While Gehlen said she believes the disappearance of live shows will make it much harder to create a bigger fanbase, she has personally experienced at least one of the added benefits that comes from self-isolation.

 “Honestly, I’ve never made so much music before,” said Gehlen. 

 “Since the pandemic, I’m locked in my room and since I moved to a new city [Los Angeles], I don’t know anybody. There’s no excuse for me to go out, there’s no one for me to hang out with, so I just sit in my room and work on music all day and all night. It’s honestly a blessing in disguise.”

 Both Gehlen and Lathrop have started to prioritize social media branding and advertisements to supplement publicity gained through live shows. This can be costly according to Lathrop, who uses Instagram to promote his music via minimal advertisements.

 But with promising results from the recent COVID-19 vaccine, there may be hope for venues to open if procedures are implemented to reduce possible exposure.

 One such venue is WOW Hall, located in downtown Eugene. WOW Hall has been a staple music venue for years, hosting the likes of BROCKHAMPTON, Car Seat Headrest and Mount Eerie. In May of last year, WOW Hall hosted the livestream event, WOW! What a Stream!, which featured 26 artists, including L.A. based group The Mowgli’s as the headliner.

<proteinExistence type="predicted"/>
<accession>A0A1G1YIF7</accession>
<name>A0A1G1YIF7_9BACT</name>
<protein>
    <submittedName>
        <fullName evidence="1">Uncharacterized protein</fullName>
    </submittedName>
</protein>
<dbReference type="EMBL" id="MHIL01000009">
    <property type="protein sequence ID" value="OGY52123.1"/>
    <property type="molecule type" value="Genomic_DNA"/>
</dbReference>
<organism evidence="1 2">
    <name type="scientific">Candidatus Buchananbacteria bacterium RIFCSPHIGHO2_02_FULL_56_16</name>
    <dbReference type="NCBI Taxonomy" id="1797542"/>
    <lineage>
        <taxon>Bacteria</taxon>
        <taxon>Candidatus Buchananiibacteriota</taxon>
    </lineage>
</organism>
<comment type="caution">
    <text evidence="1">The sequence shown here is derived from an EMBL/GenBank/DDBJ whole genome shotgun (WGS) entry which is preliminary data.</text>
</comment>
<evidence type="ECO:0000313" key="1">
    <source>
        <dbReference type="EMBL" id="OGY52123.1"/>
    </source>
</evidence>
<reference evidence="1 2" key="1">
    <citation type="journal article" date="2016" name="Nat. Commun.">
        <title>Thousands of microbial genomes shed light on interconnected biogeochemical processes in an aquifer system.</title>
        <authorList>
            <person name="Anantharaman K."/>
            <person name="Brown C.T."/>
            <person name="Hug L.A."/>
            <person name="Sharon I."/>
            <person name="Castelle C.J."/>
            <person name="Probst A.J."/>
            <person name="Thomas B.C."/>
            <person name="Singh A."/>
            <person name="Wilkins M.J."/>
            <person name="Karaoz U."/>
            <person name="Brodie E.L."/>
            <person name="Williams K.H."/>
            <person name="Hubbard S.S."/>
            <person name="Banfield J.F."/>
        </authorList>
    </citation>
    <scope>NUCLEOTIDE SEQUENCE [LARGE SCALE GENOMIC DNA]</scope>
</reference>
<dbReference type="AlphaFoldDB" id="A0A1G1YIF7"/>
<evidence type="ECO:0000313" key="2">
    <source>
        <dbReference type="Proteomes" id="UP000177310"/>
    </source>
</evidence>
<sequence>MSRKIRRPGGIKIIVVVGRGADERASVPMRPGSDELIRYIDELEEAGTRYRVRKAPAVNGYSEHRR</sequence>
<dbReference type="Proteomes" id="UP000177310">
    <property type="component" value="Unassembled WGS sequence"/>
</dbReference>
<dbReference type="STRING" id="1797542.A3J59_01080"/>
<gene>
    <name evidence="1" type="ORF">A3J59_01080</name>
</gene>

WOW Hall volunteer and University of Oregon student Gabriel Gonzaga-Valenzuela said he is excited for the establishment's future plans after wrapping up the venue’s second show that was held on Dec. 29.

 “It seems like the real key in music and fan engagement is consistency. So you’re seeing people that are doing something every day or weekly and they’ve grown a fan base over the last eight months, whereas if you do a one-off thing it’s a lot harder.”

The last WOW Hall Twitch stream was in celebration of the venue’s 45th anniversary, and featured compilation footage from 17 of the staff member’s favorite artists that have played over the years.

 With uncertainty in the live music industry until a COVID-19 vaccine has been mass produced and distributed, methods such as livestreaming and advertisement are hopeful possibilities when it comes to carrying the torch for promoting smaller artists.